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The Bee and the Orange Tree facts for kids

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The Bee and the Orange Tree (L'Orangier et l'Abeille) is a French literary fairy tale by Madame d'Aulnoy.


After many childless years, a king and queen had a daughter, whom they named Aimée. Unfortunately, a ship she was on, wrecked. As fate would have it, she drifted ashore in her cradle. There, an ogre couple found her, and the ogress resolved to raise Aimee, instead of eating her, resolving that the infant would make a good wife for her son when she grew up. The ogress summoned a hind from the woods to nurse the baby. After fifteen years, the king and queen gave up hope of locating the princess and the king told his brother to send his best son to be the heir to the throne. The brother chose his second son.

Meanwhile, Aimee grew up among the ogres. A little ogre had fallen in love with her, but the thought of marrying him revolted her. She regularly walked along the shore after storms, to protect things swept ashore from the ogres, and one day she found a man. She saved the man, who happened to be her cousin, although neither of them knew the truth or could speak each other's language. She managed to make him understand that he had to hide in a cave. After some time hiding and feeding him, she wished to show her friendship and gave him a locket she wore. This had her name on it, and the prince deduced from her looks that she was indeed his cousin, the princess Aimee.

The little ogre decided it was time for them to marry, and horror-struck, Aimee fled to the prince. When she returned, she injured her foot on a thorn and could no longer walk. The prince wondered why she did not come, and when he tried to find her, he was captured.

Now, every night, the ogres all put on golden crowns before they went to bed. The princess snuck in that night, took a crown from the head of a little ogre, and put it on the prince's head. The ogre woke up, seized on the sleeping little ogre who no longer had a crown, and ate him. Again the next night, the princess stole a crown from one of the ogres to place on the Prince's head. This time, the ogress ate the crown-less ogre.

The princess remembered the magic wand that the ogress had used to summon the hind. With it, she gave herself the power to speak the prince's language. He told her who she was, and the princess decided to steal the ogres' camel so they could ride away to safety. She used the wand to enchant a bean to hide their escape. It spoke whenever the ogress asked anything. Finally, however, the ogress realized they had fled. The ogre used his seven-league boots to follow.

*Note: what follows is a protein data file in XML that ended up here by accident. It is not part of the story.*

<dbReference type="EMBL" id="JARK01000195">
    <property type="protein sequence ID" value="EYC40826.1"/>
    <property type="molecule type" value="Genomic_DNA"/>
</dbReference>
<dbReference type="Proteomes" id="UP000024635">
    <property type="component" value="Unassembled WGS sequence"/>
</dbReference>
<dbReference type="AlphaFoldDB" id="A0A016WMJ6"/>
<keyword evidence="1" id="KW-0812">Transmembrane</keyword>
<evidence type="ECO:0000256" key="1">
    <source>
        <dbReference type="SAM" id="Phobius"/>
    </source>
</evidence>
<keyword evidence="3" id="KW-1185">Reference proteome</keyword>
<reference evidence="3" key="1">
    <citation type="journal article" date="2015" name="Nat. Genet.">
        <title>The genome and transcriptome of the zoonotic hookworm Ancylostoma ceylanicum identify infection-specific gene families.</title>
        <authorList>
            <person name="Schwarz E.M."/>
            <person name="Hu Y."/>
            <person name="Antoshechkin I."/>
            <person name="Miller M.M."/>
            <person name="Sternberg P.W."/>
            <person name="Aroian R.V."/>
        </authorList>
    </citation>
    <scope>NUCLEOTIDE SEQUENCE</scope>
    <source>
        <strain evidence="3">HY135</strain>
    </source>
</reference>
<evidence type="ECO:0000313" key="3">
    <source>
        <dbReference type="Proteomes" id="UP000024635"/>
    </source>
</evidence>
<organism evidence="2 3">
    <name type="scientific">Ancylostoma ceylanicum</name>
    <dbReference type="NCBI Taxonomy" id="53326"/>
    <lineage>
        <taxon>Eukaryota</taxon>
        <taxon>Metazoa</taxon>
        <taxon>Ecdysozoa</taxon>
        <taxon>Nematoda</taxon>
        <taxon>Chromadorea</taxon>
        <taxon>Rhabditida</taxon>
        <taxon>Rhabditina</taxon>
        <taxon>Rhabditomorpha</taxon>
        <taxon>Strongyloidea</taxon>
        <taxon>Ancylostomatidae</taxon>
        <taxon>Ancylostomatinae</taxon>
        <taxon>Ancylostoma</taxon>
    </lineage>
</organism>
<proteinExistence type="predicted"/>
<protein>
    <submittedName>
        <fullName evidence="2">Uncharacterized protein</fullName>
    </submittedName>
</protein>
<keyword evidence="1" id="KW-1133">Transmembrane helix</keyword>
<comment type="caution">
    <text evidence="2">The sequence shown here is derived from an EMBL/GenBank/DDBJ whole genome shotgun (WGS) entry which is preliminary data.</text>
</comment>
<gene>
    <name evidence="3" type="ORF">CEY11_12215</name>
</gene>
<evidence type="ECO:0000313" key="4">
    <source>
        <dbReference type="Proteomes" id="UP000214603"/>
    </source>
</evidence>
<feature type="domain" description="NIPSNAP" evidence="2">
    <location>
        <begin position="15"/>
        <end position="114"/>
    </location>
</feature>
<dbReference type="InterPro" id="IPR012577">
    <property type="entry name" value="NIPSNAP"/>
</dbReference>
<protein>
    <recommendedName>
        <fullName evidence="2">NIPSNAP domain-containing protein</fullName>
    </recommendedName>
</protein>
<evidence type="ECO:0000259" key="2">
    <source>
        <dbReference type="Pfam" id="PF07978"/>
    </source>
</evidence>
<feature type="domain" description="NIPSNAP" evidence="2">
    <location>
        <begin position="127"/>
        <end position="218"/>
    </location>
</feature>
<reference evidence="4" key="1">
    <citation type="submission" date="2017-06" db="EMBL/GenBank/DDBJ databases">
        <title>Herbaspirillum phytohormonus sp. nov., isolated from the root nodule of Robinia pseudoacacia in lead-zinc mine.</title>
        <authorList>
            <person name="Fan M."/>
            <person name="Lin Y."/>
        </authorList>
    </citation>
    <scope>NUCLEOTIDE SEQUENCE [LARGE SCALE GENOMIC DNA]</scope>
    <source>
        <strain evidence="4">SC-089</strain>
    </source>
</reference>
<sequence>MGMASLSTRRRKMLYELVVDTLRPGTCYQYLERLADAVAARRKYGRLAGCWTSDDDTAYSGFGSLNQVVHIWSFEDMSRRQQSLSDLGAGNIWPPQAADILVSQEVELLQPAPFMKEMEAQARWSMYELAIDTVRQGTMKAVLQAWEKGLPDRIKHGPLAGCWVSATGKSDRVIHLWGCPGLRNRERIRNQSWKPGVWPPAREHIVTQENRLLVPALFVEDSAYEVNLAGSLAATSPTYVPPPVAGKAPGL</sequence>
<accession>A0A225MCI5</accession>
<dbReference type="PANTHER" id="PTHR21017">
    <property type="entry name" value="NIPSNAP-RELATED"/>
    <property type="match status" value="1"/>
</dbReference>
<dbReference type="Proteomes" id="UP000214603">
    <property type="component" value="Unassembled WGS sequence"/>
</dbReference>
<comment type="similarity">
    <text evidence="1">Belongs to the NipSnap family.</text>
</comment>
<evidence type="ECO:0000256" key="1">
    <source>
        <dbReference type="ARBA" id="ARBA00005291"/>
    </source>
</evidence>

When the ogre caught up, the princess turned herself into a boatwoman, the prince into a boat, and the camel into a lake; to confuse the ogre. He found nothing, but when he returned, the ogress told him how they had been transformed with her stolen magic wand, and so he set out to find them again. This time Aimmee turned herself into a dwarf, the prince into a portrait, and the camel into a pillar. When the ogre reached her, she told an elaborate story about how the prince had fought in a tournament in honor of the lady in the picture. Confused again, the ogre returned home.

This time the ogress came after them. The princess turned the prince into an orange tree, herself into a bee, and the camel into a box. The princess stung the ogress and drove her off, but some travelers carried off the wand. Without the wand, the Princess was unable to change the group back into their prior forms.

A princess, Linda, loved to walk in the woods where the orange tree stood. Linda tried to have the tree transplanted into her gardens, Aimee stung Linda out of jealousy. This caused the prince and princess to quarrel, but they soon reconciled. When Linda tried again, Aimee stung her again. Linda tried to arm herself with a branch, but when she did, blood flowed from the tree. Aimee went to fetch a balm for the wound.

A fairy visited the princess and when she detected the enchantment, the fairy restored the prince. He told his story, and she restored Aimee as well, and then brought them to her parents, where they married.


A late 18th century publication of MMe. d'Aulnoy's tales translated the title literally as The Orange-Tree and the Bee.

The tale was translated into German by Karoline Stahl with title Der Pomeranzenbaum und die Biene.

The tale was one of many from d'Aulnoy's pen to be adapted to the stage by James Planché, as part of his Fairy Extravaganza. He also adapted the tale to the stage as The Bee and the Orange Tree, or The Four Wishes".

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